Municipalities vote for more say in wind power locations

NoMeansNo_FB (2)

May 25, 2016

Hard as it is to believe, with electricity bills soaring, hydro and nuclear power being wasted, and Ontario’s surplus power being sold at bargain-basement rates to neighbouring  U.S. jurisdictions, Ontario still plans to let contracts for 600 more megawatts of expensive, intermittent utility-scale wind power.

The new bid process begins later this year.

Although the Independent Electricity System Operator (IESO) claims the citizens of Ontario have a “say” in where these huge power projects — which result in considerable impact on the environment and communities forced to have them — they still can’t “say” NO.

In March, Energy Minister Bob Chiarelli said it was “virtually impossible” for a power developer to get a contract for wind power without municipal support—then the IESO announced five new contracts, three of which were in Not A Willing Host communities. One, Dutton Dunwich, had even held a referendum on the wind power bid, which resulted in a resounding 84 % NO vote, but a contract was awarded there anyway.

Now, more than 60 Ontario municipalities have told the Ontario government under Premier Kathleen Wynne that they don’t think that’s right — in future, the municipalities say, local or municipal support must be a mandatory requirement in wind power bids, not just a way to get more points in the bidding process for Large Renewable power projects.

Last evening, council in Prince Edward County voted unanimously to send that motion to Queen’s Park. The County is currently battling two high-profile wind power projects on the basis of the clear danger to wildlife, specifically the endangered Blandings Turtle and the Little Brown Bat. The County is also on the flyway for hundreds of thousands of migratory birds each spring and fall.

Among the cities and municipalities which have passed the resolution are the City of Kawartha Lakes (which is itself the size of a county) and the second largest city in Ontario and Canada’s Capital city, Ottawa.

“Communities have good reasons for not wanting these huge power projects,” says Wind Concerns Ontario president Jane Wilson. “Wind power represents high impact on the environment, both natural and social, for very little benefit. What’s worse, wind power on this scale has no benefit in actions aimed at climate change. Everyone wants to do what’s best for the environment —this isn’t it.”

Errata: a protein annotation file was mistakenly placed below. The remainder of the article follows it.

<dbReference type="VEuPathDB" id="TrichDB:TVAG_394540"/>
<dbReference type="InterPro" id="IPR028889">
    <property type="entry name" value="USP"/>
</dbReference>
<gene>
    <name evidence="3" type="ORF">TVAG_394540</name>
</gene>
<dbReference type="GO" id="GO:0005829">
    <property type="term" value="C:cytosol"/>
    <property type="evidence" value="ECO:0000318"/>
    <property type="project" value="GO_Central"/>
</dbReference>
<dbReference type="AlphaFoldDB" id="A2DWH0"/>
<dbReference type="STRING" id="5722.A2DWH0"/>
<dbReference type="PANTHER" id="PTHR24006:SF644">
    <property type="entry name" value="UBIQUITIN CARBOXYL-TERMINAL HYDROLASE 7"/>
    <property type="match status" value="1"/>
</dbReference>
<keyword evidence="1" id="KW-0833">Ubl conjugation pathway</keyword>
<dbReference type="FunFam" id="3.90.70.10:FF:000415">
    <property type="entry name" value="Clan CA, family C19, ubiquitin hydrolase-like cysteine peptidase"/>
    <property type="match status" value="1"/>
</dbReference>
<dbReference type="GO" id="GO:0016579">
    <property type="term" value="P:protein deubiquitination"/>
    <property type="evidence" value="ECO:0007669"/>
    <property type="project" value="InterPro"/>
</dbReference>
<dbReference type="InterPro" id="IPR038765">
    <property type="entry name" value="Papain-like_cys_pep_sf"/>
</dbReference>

A list of municipalities that have passed the motion to date is here.

Poland sets stringent new setbacks, property tax rules for wind turbines

Wind farms will disappear, says the wind power lobby

map
Map of six wind power sites run by one company in Poland, CERAC

Reuters, May 23, 2016

Poland has adopted a new law banning construction of wind farms close to dwellings and hiking project costs in a move which the industry says could hobble Poland’s move to renewables and away from coal.

Wind farms must be built at a distance from housing of at least 10 times the height of the turbine, or about 1.5 to 2 km, under the law which was adopted by the lower house of parliament on Friday.

The new regulations will also result in higher property taxes

for wind farm owners, which the industry says could trigger bankruptcies.

“As a result, wind farms will disappear from the Polish landscape,” said Wojciech Cetnarski, head of the Polish Wind Energy Association.

Czech utility CEZ, which is developing wind farm

projects in Poland, said that if the law was enforced it would be forced to write down the value of some of its Polish assets and would consider seeking potential compensation.

Representatives of Poland’s ruling conservative Law and Justice party (PiS), which designed the new regulations, said that it had to reform regulation of the industry and address citizens’ complaints about noise from wind farms.

“Because of the renewable energy madness we are reducing our GDP growth,” Energy Minister Krzysztof Tchorzewski said, referring to subsidies granted to renewable energy sources.

European Union rules call for Poland, which generates most of its electricity from highly polluting coal, to produce 15 percent of it from renewable sources by 2020 versus around 12 percent currently.

PiS says the new regulations will not pose a risk to Poland attaining that target.

(Reporting by Agnieszka Barteczko; editing by Jason Neely)